Thursday, March 5, 2009

Jerusalem mayor rejects Clinton's criticism

Jerusalem's new mayor said Thursday that U.S. Secretary of State Hillary Rodham Clinton was ill-informed when she criticized the demolition of Arab houses in this hotly disputed city. He said the practice is about law and order, not politics.

On Wednesday, Clinton called Israel's demolition of the illegally built Palestinian homes "unhelpful" and in violation of a U.S.-backed peace plan.

Israel has issued orders for the demolition of dozens of Palestinian homes in east Jerusalem. Palestinians say they cannot receive proper building permits from Israeli authorities, and the planned demolitions are means to assert Israel's control over the disputed city.

Israel captured east Jerusalem in the 1967 Mideast war and annexed the area. But the annexation is not internationally recognized, and the Palestinians seek east Jerusalem as capital of a future independent state.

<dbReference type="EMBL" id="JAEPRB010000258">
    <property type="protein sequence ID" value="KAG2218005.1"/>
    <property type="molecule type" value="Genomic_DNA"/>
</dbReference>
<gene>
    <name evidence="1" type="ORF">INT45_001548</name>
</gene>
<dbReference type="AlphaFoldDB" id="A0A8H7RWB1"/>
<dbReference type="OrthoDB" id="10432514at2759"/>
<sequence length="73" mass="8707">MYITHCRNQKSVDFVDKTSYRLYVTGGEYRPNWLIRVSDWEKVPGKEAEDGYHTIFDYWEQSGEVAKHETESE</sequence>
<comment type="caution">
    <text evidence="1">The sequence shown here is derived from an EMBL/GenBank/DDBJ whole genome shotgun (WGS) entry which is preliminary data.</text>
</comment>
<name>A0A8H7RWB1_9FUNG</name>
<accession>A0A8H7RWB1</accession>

On Thursday, the city's mayor, Nir Barkat, said Jerusalem was a victim of a double standard and a campaign of Palestinian disinformation.

"I totally reject the notion that we are kicking people out of their homes, that is not the case," he said. "If you build illegal houses, you pay the consequence ... I expect people to obey the law."

Barkat said he made his position clear to Clinton personally during her visit.

Speaking to foreign journalists, he said that since the beginning of the year the city had demolished 28 illegal homes _ 17 in the predominantly Arab eastern area and 11 in the predominantly Jewish western area.

"In west and east Jerusalem, the planning process and the ability to give licenses needs improvement," he said. "However, it is not an excuse for people to build illegally." Barkat said he was acting to expedite the licensing procedure.

The vast majority of housing construction in east Jerusalem has been for Jews, not Palestinians, and the area lags other parts of the city in infrastructure investment.